25 January 2011

Of Idleness

Montaigne’s essay, “On Idleness,” seems really to be about what to do with such a state, and addresses exactly the dilemma I face while reading his essays. He argues that a rich and fertile field laying fallow remains prey to all kinds of wild and useless weeds, “and that to set it to work we must subject it and sow it with certain seeds for our service.” I think what he refers to here is the idea that without care and attention nothing of value can grow. “The soul that has no fixed goal loses itself; for as they say, to be everywhere is to be nowhere.” And so I am reading Montaigne’s essays with no fixed goal and I am everywhere and nowhere. I must to the hoe and the plough.
After a busy day at the office, so to speak, Montaigne arrives home and anticipates sitting in his comfy chair and allowing his mind to engage in a little idleness. But, that mind undisciplinedunweeded and uncared forbecomes too difficult to manage, “and gives itself a hundred times more trouble than it took for others, and gives birth to so many chimeras and fantastic monsters, one after another, without order or purpose . . .” To focus himselfto prevent an unmanageable idleness from overruling himhe takes his unweeded, uncontrolled, even uncontrollable and menacing thoughts and puts them into writing. Reason will tame the beasts! Hence, the Essays. “I have begun to put [these monsters and chimeras] into writing, hoping in time to make my mind ashamed of itself.”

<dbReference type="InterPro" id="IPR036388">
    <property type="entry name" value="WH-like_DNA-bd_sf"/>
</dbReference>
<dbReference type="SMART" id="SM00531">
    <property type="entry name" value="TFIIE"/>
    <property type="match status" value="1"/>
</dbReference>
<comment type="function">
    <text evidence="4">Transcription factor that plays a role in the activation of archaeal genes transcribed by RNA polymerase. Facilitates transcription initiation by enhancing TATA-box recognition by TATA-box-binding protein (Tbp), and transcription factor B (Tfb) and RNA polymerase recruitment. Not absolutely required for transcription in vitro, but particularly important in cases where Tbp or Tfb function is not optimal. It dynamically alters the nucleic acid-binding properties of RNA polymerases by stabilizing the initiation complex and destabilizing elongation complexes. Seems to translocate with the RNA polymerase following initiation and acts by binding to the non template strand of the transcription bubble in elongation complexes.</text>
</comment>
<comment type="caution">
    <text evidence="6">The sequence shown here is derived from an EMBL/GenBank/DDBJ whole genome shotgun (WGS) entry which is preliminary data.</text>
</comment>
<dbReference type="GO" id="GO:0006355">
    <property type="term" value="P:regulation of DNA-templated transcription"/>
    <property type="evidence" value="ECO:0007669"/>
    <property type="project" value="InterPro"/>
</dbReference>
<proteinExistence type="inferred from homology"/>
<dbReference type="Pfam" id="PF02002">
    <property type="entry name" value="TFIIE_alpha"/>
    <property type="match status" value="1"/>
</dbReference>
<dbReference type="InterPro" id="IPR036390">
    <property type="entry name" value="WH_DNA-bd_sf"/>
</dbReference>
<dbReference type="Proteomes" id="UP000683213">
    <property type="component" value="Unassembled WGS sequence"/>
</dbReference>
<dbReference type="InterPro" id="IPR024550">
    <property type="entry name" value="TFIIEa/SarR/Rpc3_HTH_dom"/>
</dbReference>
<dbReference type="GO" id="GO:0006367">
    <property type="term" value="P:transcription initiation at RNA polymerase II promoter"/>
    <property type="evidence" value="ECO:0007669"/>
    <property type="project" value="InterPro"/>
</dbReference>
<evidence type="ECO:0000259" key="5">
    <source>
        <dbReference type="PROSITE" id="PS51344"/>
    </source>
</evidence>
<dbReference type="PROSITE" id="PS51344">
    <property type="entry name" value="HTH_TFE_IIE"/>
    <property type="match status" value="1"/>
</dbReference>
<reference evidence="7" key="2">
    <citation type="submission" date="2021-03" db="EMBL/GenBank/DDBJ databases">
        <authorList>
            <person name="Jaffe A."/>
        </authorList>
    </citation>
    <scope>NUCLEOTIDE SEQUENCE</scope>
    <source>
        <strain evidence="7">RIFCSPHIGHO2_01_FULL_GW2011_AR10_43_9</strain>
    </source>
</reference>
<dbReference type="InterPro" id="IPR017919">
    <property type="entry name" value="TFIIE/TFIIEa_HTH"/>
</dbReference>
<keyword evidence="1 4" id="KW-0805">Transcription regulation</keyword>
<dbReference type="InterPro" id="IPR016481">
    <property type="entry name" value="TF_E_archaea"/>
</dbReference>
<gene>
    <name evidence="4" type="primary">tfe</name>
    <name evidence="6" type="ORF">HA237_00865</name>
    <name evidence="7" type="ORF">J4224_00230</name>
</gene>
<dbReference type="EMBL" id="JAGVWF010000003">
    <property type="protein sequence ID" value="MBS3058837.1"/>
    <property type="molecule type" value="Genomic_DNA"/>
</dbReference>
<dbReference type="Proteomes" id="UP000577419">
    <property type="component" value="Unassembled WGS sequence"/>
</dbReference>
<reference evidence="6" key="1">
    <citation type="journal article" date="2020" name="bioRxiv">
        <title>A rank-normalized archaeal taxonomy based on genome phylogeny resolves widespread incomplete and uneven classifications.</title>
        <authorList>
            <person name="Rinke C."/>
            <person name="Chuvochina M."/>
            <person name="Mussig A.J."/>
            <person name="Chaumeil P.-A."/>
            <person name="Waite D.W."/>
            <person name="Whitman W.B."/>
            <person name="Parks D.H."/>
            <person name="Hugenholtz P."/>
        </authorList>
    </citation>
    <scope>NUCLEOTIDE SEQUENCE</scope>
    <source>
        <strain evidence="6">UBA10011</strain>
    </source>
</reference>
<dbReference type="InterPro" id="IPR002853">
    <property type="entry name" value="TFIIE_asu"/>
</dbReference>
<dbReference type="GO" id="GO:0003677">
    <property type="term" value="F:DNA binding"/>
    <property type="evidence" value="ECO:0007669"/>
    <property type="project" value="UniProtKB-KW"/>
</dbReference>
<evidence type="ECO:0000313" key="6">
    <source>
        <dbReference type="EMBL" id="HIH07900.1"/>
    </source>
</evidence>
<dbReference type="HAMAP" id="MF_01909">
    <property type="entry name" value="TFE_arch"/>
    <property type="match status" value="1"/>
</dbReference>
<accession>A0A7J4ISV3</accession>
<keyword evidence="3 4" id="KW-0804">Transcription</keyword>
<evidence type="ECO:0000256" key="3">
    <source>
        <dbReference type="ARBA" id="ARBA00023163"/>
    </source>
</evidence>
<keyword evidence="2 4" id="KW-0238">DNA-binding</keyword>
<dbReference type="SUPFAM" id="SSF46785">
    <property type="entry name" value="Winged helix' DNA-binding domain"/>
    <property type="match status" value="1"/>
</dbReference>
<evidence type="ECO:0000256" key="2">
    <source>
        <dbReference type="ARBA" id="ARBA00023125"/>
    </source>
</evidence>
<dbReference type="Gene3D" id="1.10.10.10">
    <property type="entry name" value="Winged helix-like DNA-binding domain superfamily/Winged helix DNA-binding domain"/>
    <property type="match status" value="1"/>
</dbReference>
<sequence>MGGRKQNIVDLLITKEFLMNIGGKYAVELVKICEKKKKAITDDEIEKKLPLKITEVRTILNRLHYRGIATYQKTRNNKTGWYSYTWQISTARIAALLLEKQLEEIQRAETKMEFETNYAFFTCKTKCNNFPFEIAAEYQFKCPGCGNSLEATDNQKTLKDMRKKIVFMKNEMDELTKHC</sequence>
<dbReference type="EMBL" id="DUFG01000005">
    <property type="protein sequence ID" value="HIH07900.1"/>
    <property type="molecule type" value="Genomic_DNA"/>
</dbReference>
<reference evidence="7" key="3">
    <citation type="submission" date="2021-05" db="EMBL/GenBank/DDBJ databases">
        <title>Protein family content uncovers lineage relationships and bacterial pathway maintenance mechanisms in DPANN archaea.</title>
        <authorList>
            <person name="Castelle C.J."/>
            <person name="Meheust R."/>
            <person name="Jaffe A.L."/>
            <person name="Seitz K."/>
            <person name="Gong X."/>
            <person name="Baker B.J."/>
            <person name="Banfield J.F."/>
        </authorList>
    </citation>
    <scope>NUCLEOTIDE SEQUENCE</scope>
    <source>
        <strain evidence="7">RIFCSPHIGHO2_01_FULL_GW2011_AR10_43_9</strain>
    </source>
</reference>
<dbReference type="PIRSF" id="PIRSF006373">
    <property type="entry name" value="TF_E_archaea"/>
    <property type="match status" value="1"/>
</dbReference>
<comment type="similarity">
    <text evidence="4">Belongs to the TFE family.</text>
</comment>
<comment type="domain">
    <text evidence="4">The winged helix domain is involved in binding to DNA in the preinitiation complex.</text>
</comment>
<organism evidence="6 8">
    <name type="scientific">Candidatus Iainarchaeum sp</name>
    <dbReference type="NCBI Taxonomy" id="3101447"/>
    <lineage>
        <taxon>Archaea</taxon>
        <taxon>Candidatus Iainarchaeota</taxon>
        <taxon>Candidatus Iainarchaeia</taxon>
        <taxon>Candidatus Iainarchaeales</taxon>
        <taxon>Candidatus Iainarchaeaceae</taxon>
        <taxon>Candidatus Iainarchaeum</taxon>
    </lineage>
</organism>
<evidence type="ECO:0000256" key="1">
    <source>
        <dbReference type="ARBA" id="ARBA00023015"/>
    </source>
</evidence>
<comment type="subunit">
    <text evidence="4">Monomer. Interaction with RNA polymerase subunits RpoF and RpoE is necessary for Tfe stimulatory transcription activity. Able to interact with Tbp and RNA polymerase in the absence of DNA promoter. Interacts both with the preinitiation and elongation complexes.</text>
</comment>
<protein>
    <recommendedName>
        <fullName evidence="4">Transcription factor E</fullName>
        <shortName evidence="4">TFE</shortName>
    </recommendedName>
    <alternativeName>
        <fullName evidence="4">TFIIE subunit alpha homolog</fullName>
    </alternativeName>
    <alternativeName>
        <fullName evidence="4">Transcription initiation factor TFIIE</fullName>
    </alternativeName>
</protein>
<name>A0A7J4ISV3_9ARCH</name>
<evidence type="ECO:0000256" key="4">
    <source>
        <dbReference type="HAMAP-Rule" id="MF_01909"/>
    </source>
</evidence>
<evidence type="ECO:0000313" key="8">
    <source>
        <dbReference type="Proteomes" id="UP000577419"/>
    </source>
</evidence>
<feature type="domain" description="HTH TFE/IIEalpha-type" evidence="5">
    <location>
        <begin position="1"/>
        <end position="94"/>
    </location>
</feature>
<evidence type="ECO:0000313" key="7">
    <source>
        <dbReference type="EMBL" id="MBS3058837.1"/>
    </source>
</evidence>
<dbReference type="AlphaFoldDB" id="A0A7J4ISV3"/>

I wonder what he means by that last comment. Ashamed of itself for having experienced monsters and chimeras, or ashamed of itself for imposing reason on them?
So to read these essays I need some means of focus, of weeding the fallow garden that is my mind and yield some produce: I have to ask some questions of each essay and then of the Essays—some way to work the uncultivated but fertile field.
An idea? To put the thoughts concerning the essay into writing and produce essays. Though I might call them blogs. And all of them?


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